From outside the gates of Sanam Luang, it looked like a festive rally, with youths dressed in flamboyant costumes, funky tunes playing on loudspeakers and both youths and grandparents waving the “Hunger Games” movie salute and colorful signs.
Yet step into the middle of Saturday’s massive, yet peaceful, protest and it was evident that the tens of thousands who amassed on the royal cremation ground beside Bangkok’s Grand Palace were dead serious about the sweeping political reforms they demanded.
It was Thailand’s largest anti-government rally in years and the most-dramatic evidence yet that this no longer is a movement only of young, university students. A crowd of what some estimated at 100,000 people ran the gamut from young to old, urbanite to farmer, privileged to not.
In fiery speeches, protest leaders threw down the gauntlet to the country’s repressive, military-allied government by insisting that nothing short of a return to “true democracy” would suffice.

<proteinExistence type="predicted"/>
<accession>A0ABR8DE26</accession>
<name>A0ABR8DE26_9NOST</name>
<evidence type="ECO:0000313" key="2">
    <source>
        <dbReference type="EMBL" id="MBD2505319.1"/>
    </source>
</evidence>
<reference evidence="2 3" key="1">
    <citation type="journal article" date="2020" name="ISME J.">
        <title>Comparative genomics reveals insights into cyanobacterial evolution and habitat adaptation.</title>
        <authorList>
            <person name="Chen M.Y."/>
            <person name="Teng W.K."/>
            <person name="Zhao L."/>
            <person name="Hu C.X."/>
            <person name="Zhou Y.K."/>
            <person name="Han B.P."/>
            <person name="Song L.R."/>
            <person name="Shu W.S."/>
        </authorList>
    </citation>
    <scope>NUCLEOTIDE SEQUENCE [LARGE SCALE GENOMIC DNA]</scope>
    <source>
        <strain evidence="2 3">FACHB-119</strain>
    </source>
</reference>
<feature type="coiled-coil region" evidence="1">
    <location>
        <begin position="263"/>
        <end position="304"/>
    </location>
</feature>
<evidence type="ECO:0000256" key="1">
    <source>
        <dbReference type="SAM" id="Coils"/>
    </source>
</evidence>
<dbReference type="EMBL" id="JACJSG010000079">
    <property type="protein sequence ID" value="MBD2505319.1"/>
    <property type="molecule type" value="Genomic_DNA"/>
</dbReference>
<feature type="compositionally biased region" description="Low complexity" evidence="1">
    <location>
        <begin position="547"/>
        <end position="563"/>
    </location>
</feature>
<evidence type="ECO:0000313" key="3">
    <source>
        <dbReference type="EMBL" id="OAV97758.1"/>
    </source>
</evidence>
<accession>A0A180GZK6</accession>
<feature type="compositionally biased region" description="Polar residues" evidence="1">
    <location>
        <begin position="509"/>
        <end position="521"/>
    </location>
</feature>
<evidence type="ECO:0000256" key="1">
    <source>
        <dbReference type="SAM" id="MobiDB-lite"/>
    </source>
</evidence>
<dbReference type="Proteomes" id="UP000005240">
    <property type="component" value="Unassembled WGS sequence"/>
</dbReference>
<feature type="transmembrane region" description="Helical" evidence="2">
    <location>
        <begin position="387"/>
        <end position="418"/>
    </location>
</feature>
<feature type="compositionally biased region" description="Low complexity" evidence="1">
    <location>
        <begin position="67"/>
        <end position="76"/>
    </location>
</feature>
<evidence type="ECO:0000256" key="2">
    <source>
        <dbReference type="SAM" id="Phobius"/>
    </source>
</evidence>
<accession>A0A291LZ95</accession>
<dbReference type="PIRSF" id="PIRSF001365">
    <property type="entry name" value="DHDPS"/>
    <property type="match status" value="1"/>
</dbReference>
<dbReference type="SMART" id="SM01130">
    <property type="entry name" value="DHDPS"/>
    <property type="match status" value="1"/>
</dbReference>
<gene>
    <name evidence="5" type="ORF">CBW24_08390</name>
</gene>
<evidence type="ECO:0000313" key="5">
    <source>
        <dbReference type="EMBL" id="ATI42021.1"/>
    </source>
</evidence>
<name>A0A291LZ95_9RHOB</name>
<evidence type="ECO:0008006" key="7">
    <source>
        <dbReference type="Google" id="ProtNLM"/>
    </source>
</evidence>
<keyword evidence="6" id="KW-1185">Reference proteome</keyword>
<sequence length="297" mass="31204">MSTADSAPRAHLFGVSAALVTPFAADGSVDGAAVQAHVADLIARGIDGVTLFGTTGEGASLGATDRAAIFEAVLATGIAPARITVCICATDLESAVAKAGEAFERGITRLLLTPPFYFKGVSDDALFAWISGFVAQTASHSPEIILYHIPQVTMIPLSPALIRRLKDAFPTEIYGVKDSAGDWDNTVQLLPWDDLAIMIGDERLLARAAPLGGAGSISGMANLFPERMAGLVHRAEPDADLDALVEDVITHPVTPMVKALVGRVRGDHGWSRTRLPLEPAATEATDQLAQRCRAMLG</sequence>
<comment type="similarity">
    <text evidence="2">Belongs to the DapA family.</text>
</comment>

“Prayut needs to go. We want him out,” a young protester bearing a satirical hand-drawn caricature of Prime Minister Prayut Chan-o-cha, a former army chief who spearheaded the coup, told UCA News, a Bangkok Herald partner.
But the protesters pledged to achieve more than just get the prime minister to resign. Another main theme of the protest was a direct challenge to the country’s monarchy.
Defying a law against royal defamation, numerous participants held handwritten signs that mocked HM the King Maha Vajiralongkorn.
“Unless the monarchy [abides by] the constitution, we will never achieve true democracy,” Arnon Nampa, the human-rights lawyer who has has led the protest movement, said from a stage to loud cheers from thousands.
Arnon already was facing charges of sedition and other crimes, along with dozens of other young activists, because of their participation in earlier protests.
He later led a group of demonstrators in replacing a plaque in the pavement near the Grand Palace that commemorated a revolution orchestrated by progressive army officers in 1932 that overthrew absolute monarchy in Thailand. The original plaque, which had been in place for decades, went missing in mysterious circumstances in 2017 and was replaced with a new one that promotes loyalty to the monarchy.
The new plaque has already been removed by authorities.
By openly challenging the political influence of the monarchy and its alleged alliance with the Thai Royal Army, demonstrators have dispensed with an age-old taboo in what is a historic development, prominent observers say.